I could go on for hours about why recoil lugs are not a big as a problem as you might think as long as they are properly bedded. But guess what these folks do a great many of them and know what to do to take care of the problems. As allways the barrel in any factory rifle is the biggest single problem you are likely to have for accuracy. I've owned and seen many factory rifles and can only think of one that this was not a problem for accuracy. Not bad one out of thousands.
    As mentioned above, if I went with a new stock, I would probably get a Mcmillan blank and have a particular smith inlet and bed it (with pillars) and do a 700 type recoil lug conversion, which would be quite a price tag. And while I was at it I would just go ahead and get a blueprint done. If that didn't help, the last step would be a new custom barrel, probably about a #5 flutted contour. If I get a new barrel, I'll want the whole 9 yards anyway.

    Or..... I might sell it, but that might prove difficult the way it's shooting.

  10. #10
    hap
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    Yes, the lug is best bedded right in the stock. The skim bedding that follows is only as thick as needed to mate the lug and action perfectly. With the action liberally buttered with Johnson's Paste Wax just squeeze the action in and install the action screws to snug it in, but then back off a half turn or so on the screws to ensure the action is not stressed. There should be almost no epoxy between lug and action after curing.

    A Remington recoil lug is not the right answer, IMO. It would certainly work, but there is no need to go that drastic. Do a good job with the bedding... which you should be able to do yourself... Bedding is not rocket science and suggesting guru status for someone just for bedding is making it into something far bigger than it is...


    The lug I would make would key into the action slot and the screw boss to increase the lug to action contact area.
    art

  11. #11

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    I agree, for a simple bedding job, I could do it myself. But if I were to get a new stock I would get away from Sako's (or Beretta's) cost cutting, convoluted recoil lug design and go with the Rem lug style, and would have it professionally inletted, pillared and bedded.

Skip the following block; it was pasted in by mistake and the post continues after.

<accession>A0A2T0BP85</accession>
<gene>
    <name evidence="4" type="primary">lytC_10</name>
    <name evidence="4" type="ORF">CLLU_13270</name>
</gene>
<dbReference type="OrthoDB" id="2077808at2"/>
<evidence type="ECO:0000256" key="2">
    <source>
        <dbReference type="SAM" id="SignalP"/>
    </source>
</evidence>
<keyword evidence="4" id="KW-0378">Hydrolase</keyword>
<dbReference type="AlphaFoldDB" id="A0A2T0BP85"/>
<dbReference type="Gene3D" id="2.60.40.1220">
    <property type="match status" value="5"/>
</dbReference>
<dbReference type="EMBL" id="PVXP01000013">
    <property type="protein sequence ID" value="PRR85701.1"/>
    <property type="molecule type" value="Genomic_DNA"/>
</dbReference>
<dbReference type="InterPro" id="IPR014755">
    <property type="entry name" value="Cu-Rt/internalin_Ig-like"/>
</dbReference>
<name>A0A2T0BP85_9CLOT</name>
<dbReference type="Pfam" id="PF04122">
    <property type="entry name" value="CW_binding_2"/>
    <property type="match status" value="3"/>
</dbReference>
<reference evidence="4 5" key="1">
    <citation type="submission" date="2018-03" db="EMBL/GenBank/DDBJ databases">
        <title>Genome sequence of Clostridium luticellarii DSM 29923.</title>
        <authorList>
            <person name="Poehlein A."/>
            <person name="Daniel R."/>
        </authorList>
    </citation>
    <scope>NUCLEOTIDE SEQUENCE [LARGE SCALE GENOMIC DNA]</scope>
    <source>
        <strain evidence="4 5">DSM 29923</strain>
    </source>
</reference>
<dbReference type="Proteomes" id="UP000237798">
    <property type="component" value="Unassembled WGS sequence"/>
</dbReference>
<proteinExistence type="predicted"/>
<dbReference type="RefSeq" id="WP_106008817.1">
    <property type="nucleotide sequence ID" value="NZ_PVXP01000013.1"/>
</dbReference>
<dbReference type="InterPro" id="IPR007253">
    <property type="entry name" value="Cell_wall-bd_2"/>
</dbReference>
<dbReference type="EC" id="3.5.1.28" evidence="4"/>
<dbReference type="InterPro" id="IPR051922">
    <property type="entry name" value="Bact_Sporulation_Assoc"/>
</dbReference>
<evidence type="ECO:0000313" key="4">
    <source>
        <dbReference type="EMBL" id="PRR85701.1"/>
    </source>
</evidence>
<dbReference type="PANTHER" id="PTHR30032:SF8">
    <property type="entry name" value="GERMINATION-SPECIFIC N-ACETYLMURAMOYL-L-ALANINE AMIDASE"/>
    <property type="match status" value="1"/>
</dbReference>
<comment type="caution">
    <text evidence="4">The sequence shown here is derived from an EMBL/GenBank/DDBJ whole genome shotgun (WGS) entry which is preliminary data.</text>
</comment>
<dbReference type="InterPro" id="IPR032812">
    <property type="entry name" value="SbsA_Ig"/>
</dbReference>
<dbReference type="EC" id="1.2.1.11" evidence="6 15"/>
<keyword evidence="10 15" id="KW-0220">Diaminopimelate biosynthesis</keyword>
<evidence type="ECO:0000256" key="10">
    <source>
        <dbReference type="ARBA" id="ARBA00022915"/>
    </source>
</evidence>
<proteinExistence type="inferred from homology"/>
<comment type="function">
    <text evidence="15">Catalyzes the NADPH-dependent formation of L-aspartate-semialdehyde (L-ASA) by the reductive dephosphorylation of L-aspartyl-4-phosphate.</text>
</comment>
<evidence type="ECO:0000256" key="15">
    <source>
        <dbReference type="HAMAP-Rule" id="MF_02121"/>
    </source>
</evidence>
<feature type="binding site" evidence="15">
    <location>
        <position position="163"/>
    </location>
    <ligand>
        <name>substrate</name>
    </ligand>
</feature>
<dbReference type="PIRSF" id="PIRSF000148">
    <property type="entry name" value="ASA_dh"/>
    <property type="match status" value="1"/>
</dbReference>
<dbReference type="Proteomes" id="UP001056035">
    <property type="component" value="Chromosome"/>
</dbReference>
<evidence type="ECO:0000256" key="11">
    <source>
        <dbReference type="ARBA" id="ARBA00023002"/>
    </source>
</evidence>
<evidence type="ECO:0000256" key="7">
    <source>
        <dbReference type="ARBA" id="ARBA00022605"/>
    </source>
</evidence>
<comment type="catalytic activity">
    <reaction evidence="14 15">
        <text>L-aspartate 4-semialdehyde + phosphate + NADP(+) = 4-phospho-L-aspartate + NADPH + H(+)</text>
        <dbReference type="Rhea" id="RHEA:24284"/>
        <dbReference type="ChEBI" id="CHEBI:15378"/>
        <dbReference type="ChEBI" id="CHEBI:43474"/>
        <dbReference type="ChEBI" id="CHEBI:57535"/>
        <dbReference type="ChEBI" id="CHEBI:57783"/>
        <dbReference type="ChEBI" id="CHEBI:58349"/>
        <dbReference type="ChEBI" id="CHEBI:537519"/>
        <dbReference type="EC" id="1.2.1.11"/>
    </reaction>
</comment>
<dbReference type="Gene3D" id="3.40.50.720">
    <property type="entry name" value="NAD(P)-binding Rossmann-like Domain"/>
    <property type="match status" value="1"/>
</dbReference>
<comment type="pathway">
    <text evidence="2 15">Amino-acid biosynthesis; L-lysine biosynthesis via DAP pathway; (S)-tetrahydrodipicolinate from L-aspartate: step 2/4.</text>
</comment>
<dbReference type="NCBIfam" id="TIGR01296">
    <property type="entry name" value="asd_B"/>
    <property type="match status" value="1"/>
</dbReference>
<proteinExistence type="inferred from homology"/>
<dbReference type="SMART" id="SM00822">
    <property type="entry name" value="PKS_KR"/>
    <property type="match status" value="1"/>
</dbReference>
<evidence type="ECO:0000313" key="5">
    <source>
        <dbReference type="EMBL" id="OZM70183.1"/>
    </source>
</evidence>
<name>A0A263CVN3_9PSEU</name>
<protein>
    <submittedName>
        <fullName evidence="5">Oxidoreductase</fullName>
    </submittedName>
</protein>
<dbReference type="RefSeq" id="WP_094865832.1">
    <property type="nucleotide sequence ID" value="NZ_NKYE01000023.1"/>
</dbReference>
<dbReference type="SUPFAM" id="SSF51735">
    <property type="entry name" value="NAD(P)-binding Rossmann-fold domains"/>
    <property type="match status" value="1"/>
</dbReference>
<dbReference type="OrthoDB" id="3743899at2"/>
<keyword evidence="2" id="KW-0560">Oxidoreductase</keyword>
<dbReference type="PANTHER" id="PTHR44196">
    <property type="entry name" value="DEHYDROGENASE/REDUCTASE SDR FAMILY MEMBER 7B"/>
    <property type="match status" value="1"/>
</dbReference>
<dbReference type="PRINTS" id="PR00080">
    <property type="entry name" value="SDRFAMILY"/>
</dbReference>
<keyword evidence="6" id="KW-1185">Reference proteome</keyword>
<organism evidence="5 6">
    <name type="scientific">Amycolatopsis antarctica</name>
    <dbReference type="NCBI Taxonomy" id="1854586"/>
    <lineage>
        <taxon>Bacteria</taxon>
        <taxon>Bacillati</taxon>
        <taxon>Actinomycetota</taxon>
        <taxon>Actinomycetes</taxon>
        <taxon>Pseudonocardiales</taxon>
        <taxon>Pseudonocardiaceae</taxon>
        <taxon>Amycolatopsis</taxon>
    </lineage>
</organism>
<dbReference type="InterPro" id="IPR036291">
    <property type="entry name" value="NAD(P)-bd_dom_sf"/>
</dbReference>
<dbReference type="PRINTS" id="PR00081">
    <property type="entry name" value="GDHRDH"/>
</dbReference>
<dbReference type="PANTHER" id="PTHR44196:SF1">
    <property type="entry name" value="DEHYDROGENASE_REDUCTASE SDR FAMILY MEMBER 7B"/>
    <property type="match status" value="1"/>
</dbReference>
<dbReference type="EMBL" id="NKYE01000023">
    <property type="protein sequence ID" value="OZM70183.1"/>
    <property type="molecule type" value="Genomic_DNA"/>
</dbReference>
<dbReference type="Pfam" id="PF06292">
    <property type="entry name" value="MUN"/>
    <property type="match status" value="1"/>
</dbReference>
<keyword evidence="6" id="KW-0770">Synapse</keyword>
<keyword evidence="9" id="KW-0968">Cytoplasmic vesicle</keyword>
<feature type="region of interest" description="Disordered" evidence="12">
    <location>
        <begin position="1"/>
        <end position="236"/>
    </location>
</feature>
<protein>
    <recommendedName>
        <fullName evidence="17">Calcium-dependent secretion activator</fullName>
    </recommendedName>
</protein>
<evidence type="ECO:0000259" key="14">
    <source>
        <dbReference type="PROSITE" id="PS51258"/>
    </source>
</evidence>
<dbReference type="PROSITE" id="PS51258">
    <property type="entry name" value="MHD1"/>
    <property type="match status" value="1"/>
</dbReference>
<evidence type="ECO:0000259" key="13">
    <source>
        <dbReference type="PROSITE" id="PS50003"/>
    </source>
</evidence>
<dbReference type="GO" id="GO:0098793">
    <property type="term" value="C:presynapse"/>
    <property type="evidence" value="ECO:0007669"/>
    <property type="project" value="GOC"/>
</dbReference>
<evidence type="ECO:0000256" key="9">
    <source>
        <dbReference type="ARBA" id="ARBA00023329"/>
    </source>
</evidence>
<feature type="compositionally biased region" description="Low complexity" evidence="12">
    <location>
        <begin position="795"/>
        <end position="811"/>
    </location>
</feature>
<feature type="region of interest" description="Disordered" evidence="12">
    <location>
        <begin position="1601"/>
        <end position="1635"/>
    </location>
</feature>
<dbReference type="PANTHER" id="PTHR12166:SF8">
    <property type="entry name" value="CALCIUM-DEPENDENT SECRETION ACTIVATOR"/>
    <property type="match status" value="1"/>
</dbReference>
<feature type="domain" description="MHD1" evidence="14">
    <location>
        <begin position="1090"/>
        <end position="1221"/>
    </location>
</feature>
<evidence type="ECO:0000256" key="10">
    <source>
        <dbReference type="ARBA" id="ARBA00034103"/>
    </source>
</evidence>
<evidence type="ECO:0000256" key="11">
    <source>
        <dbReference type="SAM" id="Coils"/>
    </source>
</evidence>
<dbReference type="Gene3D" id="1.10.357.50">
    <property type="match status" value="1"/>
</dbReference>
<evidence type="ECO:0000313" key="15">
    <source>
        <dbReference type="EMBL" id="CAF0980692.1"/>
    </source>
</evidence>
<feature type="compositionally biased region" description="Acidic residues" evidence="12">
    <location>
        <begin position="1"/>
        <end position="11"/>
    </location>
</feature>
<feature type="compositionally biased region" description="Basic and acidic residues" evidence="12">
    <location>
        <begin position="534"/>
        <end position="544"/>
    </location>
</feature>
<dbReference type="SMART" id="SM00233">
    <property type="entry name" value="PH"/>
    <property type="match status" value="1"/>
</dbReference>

This guy takes bedding to a different level. His work makes you not want to put your rilfe back together and hide the action bedding.

    http://www.longrangehunting.com/foru...uestion-52589/

  12. #12

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    I hope you can resolve the problem. Let us know what you do and if accuracy improved any on a consistent bases.
    A GUN WRITER NEEDS:
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  13. #13
    Member Big Al's Avatar
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    NesikaChad Did I hear his handle mentioned? No he is not cheap, but with out a barrel swap I think you will always be chasing your tail, Heck for that matter if you are going to use him I would let him do the barrel work, goodness he does have the tooling and machinery to get it right. His bedding looks to me like a work of art. I'll put money on the rifle will shoot after he works his magic on it.
    "The tree of liberty must be refreshed from time to time with the blood of patriots and tryants." (Thomas Jefferson

  14. #14
    hap
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    Quote Originally Posted by MontanaRifleman View Post
    I agree, for a simple bedding job, I could do it myself. But if I were to get a new stock I would get away from Sako's (or Beretta's) cost cutting, convoluted recoil lug design and go with the Rem lug style, and would have it professionally inletted, pillared and bedded.

    This guy takes bedding to a different level. His work makes you not want to put your rilfe back together and hide the action bedding.

    http://www.longrangehunting.com/foru...uestion-52589/
    Sledgehammering flies... Bed the rifle properly and watch what happens... Sakos tend to have few accuracy issues when bedding is good. For just a few bucks you can bed the rifle properly and IME it settles most Sako issues. It is rare one that does not shoot.
    art

  15. #15

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    Quote Originally Posted by beartooth View Post
    I hope you can resolve the problem. Let us know what you do and if accuracy improved any on a consistent bases.
    Thanks BT, I would like to get it shooting and maybe in 5 or 10 years it'll happen unless I stumble on to an easy fix in the mean time. My next step is to try pressure points on the barrel. First, right in front of the receiver then just above the sling swivel stud. That would be an easy fix if it worked. After that..... .... I'll keep ya posted.